Source: imavoraciousreader.blogspot.com/2019/06/storm-cursed.html
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review 2019-06-15 18:13
Rescuing Sprite ★★☆☆☆
Rescuing Sprite: A Dog Lover's Story of Joy and Anguish - Mark R. Levin

I wanted to like this book, because it was a gift from my sister, and because it was about a rescue pup and the family who loved him. Despite all this, I found it dull and badly written. The language has been simplified to literally a 5th grade reading level, per Flesch Kincaid. Thus we are treated to such descriptive and emotional delights as:


"Her injury was fatal, and we were all devastated, especially my mother and grandfather."


"I looked at them with disgust and stormed out the door."


"She was very proud of her dad. The truth is that I did what every other dog lover would have done."


"I felt horrible for her. I whispered to the technician, 'She had to put the cat to sleep, didn't she?' She gave me a sad look and said they did."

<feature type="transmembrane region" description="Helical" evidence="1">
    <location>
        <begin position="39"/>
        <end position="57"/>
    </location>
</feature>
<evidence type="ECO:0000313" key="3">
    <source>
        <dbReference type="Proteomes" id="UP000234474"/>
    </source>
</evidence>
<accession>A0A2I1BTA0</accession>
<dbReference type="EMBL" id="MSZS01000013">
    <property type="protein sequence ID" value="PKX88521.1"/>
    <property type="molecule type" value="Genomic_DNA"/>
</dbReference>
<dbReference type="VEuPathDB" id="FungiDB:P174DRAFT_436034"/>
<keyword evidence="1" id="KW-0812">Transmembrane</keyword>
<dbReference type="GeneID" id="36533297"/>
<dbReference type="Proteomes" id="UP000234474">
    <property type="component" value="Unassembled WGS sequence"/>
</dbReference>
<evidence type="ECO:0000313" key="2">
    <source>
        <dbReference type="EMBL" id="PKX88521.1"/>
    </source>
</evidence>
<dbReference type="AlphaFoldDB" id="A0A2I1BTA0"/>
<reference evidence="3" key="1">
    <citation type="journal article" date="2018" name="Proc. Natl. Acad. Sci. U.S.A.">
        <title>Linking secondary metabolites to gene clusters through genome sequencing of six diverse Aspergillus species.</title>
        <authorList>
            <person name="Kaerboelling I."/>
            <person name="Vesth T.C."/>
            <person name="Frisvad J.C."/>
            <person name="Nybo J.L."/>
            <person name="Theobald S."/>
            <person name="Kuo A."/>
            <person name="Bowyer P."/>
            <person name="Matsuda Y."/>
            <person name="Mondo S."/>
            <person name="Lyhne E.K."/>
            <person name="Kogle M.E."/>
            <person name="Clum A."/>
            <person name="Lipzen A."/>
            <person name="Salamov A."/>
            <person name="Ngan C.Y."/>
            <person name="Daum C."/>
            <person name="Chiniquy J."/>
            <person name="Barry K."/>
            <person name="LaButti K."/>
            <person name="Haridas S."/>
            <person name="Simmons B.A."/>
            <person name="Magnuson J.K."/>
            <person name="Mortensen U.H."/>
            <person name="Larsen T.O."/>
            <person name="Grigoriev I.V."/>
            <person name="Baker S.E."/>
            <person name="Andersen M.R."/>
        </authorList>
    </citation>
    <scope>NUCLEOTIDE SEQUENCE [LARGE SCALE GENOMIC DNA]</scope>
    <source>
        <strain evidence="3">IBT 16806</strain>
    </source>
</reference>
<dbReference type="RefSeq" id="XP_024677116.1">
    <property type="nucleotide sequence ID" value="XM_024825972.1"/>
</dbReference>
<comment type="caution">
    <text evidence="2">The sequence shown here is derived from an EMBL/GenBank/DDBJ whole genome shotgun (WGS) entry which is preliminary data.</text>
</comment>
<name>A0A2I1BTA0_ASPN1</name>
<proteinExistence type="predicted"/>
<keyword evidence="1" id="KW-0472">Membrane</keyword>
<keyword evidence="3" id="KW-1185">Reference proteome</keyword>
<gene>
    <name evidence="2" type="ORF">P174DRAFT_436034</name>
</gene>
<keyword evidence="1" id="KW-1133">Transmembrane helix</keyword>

"He was upset but very strong. I could see his eyes well up, but he held his emotions back."


The story itself is fairly mundane - the dogs do common doggie things and the author and his family experience the usual joys that our pets bring to our lives. I think the book can be useful to some for its description of the struggle most of us will have to face sooner or later: the end-of-life decisions we must make for a beloved pet who is suffering from an incurable illness or progressively poor health, and the guilt and spiritual questions that sometimes come with those decisions. It only amazes me that a middle aged man who has been a dog lover all his life had never before gone through it.


But even here, the clumsy prose and simplified language robs the story of emotional impact.


I'll keep this book on my shelves and treasure it, but only because it was a gift from my sister and for the thoughtful, loving inscription she wrote on the flyleaf, which moved me far more than anything else contained in it.